Crash: Best Picture Oscar–Director Haggis Has Reservations about his Own Movie

We have been saying it for a decade: Crash is one of the weakest Oscar winners in film history.

Crash explores racial tensions in Los Angeles through interwoven stories. It was inspired by a real-life incident in which Haggis’ Porsche was stolen outside a video store in 1991.

When Crash won the 2005 Oscar for best picture, it faced steep competition: “Brokeback Mountain,” “Capote,” “Good Night, and Good Luck” and “Munich” all received nominations that year.

The winner should have been Brokeback Mountain.

After the results were read, many were shocked or upset or angry, criticizing the Academy of Motion Picture Arts and Sciences (AMPAS).

And now Crash’s director, Paul Haggis seems to agree with the opinion that it wasn’t the best film.

In an interview with HitFix, Haggis lauded the other nominated films and expressed doubt about the outcome.

“Was it the best film of the year? I don’t think so,” Haggis admitted. “There were great films that year. ‘Good Night, and Good Luck,’ amazing film. ‘Capote,’ terrific film. Ang Lee’s ‘Brokeback Mountain,’ great film. And Spielberg’s ‘Munich.’ I mean please, what a year. ‘Crash’ for some reason affected people, it touched people.  And you can’t judge these films like that.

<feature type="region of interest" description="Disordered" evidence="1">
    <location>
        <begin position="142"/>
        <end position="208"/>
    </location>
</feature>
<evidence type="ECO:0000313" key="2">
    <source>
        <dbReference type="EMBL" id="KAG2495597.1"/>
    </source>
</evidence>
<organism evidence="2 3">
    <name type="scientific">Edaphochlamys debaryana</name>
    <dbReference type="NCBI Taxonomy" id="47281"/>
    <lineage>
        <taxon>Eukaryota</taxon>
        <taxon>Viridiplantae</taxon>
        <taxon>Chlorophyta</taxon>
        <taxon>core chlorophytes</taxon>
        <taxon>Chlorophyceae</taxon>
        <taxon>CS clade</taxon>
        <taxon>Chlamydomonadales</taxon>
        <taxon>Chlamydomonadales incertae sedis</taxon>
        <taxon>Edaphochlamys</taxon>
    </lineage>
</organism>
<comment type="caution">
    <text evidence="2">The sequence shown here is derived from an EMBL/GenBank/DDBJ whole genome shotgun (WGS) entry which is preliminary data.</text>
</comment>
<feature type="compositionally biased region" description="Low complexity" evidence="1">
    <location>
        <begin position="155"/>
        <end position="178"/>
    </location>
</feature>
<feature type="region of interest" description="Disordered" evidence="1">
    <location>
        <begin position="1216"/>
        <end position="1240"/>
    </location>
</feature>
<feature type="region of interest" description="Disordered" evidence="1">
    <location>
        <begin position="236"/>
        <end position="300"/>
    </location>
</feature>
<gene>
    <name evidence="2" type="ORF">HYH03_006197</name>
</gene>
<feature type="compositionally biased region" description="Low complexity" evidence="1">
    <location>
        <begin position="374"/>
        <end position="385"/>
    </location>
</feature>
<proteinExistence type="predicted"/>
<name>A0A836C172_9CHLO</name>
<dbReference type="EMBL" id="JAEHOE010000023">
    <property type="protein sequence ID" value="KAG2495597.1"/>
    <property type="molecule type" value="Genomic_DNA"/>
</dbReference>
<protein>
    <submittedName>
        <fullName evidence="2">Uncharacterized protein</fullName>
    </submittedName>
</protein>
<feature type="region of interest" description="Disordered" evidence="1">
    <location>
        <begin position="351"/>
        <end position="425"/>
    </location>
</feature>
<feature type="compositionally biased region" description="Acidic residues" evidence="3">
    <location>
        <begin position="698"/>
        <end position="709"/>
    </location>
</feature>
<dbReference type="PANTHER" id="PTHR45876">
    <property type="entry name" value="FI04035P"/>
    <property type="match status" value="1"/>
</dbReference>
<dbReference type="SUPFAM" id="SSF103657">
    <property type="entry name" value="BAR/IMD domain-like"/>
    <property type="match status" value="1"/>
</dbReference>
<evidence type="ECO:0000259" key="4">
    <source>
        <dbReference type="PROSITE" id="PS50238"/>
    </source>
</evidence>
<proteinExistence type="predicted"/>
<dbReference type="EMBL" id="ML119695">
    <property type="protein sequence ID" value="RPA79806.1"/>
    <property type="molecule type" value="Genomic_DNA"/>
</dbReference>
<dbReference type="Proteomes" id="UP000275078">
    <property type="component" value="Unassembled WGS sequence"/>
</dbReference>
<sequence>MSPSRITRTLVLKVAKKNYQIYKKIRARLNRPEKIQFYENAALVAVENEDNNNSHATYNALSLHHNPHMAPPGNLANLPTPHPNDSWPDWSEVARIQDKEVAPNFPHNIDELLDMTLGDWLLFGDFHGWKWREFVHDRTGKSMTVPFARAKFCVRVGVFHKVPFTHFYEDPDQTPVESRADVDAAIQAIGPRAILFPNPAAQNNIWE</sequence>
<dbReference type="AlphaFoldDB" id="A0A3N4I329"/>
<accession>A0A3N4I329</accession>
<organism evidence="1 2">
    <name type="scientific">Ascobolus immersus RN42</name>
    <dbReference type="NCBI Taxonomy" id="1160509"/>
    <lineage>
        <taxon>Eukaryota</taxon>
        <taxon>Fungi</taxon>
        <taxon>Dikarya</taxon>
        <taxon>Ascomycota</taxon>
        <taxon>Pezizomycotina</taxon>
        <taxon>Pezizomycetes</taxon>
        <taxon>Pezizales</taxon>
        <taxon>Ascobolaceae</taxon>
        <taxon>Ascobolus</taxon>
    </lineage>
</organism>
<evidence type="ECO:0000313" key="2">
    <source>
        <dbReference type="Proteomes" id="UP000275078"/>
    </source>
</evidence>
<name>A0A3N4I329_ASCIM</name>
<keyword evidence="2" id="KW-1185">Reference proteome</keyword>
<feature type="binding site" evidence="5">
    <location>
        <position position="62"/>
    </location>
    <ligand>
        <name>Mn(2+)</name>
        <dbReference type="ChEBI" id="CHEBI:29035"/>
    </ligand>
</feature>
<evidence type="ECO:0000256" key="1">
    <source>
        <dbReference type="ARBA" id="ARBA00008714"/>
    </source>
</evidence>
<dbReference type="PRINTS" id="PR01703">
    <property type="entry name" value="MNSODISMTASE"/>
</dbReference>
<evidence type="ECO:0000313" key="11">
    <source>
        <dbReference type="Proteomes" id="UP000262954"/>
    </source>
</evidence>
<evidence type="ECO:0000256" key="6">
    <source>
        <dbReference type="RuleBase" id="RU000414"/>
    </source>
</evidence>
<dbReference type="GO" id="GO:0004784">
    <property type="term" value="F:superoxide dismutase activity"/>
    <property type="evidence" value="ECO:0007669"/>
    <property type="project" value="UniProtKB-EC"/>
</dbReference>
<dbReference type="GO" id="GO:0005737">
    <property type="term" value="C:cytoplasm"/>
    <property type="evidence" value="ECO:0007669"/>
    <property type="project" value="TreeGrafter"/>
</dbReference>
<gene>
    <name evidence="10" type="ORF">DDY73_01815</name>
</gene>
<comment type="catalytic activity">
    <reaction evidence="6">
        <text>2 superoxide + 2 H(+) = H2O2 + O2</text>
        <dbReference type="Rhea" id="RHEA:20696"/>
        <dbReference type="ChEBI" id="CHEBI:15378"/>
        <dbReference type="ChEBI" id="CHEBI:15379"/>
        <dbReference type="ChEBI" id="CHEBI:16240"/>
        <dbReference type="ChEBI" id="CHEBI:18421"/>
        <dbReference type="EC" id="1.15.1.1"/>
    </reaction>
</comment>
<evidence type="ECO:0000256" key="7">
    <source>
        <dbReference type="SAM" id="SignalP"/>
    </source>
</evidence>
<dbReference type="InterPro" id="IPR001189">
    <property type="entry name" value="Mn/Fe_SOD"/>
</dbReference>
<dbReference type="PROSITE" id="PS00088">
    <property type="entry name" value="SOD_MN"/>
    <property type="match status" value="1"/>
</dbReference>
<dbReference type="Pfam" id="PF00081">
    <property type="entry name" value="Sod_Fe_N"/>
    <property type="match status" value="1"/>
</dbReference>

I’m very glad to have those Oscars. They’re lovely things. But you shouldn’t ask me what the best film of the year was because I wouldn’t be voting for ‘Crash,’ only because I saw the artistry that was in the other films. Now however, for some reason that’s the film that touched people the most that year. So I guess that’s what they voted for, something that really touched them. And I’m very proud of the fact that ‘Crash’ does touch you. People still come up to me more than any of my films and say, ‘That film just changed my life.’ I’ve heard that dozens and dozens and dozens of times. So it did its job there. I mean I knew it was the social experiment that I wanted, so I think it’s a really good social experiment. Is it a great film? I don’t know.”

Reinforcing Stereotypes

Haggis also addressed criticism about the racial components of the film: “What I decided to do early on was present stereotypes for the first 30 minutes,” he said. “And then reinforce those stereotypes.  And make you feel uncomfortable, then representing it to make you feel very comfortable because I say, ‘Shh, we’re in the dark. It’s fine, you can think these things. You can laugh at these people. We all know Hispanics park their cars on a lawn, and we all know that Asians can’t drive in the dark.  I know you’re a big liberal, but it’s OK, nobody’s going to see you laugh.’ As soon as I made you feel comfortable, I could very slowly start turning you around in the seat so I left you spinning as you walked out of the movie theater. That was the intent.”